Rewards and Bounties Spending - Daylight Robbery

Day 5,957, 14:00 Published in United Kingdom United Kingdom by Mr Woldy


Last month Betafoxtrot asked me to take a look at the expenditure and alternative approaches to the eUK fighting rewards system. The policy that came from that was a single fighting offering bolstered by an ‘eUBI’, but you can read more about that here.

Some of the figures I compiled and reviewed in relation to the Ground and Air reward schemes were quite surprising. As such I have spent some days compiling the data for the rewards issued between December and March, and following a tip off have also requested and reviewed the information on the eUK’s bounties/hunt the hunter/open season/DVS special reward (who even knew that one was a thing!).

The bottom line of this review is that the rewards systems and bounties are not delivering value for money, do not appear to be achieving their objectives (which I have always understood to be, supporting and encouraging fighting) and are only succeeding in moving large amounts of the eUK’s tax income to a small number of accounts. They need to be made dramatically fairer.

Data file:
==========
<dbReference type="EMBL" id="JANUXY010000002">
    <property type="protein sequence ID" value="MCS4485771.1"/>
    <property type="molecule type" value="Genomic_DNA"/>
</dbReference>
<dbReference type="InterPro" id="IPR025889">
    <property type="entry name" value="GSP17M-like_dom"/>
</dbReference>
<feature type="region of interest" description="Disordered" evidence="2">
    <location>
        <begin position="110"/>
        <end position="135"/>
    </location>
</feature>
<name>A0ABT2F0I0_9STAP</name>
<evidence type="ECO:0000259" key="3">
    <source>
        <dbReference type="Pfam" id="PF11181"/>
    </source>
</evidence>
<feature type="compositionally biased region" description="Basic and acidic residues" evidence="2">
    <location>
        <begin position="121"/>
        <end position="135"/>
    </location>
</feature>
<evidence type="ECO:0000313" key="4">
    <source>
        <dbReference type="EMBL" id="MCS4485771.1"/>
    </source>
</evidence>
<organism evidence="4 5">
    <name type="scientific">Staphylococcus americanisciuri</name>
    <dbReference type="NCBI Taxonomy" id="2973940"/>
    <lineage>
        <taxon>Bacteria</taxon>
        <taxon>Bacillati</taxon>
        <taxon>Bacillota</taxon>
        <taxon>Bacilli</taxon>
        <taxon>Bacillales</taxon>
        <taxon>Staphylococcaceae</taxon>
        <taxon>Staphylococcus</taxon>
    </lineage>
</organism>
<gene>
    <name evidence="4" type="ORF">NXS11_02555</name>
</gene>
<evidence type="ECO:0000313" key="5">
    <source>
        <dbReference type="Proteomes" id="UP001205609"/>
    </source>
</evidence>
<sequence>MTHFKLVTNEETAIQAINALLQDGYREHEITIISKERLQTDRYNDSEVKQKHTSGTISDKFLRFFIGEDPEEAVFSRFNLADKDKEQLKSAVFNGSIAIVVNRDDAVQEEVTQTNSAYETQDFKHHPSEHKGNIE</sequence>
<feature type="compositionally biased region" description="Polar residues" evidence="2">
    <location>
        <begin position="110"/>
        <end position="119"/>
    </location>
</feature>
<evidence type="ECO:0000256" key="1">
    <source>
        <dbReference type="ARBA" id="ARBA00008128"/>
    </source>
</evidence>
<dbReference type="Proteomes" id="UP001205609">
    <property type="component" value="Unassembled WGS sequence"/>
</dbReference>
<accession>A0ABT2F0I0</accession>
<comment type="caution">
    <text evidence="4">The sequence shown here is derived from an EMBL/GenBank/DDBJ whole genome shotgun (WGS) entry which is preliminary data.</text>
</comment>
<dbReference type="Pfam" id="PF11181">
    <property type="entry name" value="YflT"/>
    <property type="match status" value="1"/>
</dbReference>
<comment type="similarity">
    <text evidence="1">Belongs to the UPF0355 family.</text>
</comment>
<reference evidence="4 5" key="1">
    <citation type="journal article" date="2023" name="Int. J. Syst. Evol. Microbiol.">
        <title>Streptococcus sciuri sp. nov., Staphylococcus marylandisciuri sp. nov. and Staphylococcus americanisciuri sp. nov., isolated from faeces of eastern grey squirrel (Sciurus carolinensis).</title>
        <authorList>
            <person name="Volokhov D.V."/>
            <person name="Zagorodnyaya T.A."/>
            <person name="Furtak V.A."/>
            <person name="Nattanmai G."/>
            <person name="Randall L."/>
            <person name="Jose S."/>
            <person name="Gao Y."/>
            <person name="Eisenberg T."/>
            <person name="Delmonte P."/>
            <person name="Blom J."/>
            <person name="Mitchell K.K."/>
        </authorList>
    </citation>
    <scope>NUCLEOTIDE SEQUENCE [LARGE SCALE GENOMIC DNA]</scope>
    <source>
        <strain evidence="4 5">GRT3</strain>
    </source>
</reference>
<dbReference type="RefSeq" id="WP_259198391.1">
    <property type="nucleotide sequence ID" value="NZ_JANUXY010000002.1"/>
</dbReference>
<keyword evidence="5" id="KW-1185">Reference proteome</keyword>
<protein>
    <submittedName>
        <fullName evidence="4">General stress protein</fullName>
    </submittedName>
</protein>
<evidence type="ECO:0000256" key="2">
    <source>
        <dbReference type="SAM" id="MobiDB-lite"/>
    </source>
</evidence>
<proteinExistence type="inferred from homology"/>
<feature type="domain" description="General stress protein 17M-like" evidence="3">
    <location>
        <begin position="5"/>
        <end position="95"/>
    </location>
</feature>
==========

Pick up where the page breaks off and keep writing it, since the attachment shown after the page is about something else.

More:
At no point does this article intend to criticise those who claim rewards - go for it. There’s no reason not to if they are on offer. However, this article does intend to question why the policies are the way they are and highlight how unfair the current policies are, and how many people pay for the benefit of so few.

The analysis that follows refers to the months December through to March, for the purpose of this review these are not calendar months but are aligned to the payments of rewards, i.e. they are four week periods from mid November to mid March. All references to income or taxable income are based on the eUK’s tax revenue. We return TW income and this is the bulk of our income. The low amount of money from concessions and any income from MM trading are not factored in, but they are not large enough to materially alter the findings of this report. Furthermore, as ground rewards are paid in guns I have used 80cc per unit as the price to calculate the cash equivalent of ground rewards. This is lower than the average price for the period reviewed.

Enjoy and please contribute to the discussion by commenting below.

Air and Ground rewards

The two biggest things I would draw attention to in relation to the Air and Ground rewards are that in terms of actual pay-outs they send a significant chunk of our tax-based income (over half of it) to a small group of players. Additionally, the claim-rate for rewards is not very high, which means that those who seemingly need support and encouragement are in fact missing out, whilst those who to all extents and purposes do not appear to need support and encouragement are receiving hundreds of thousands of CC a year.

This shows the allocated rewards distributed across all qualifying fighters;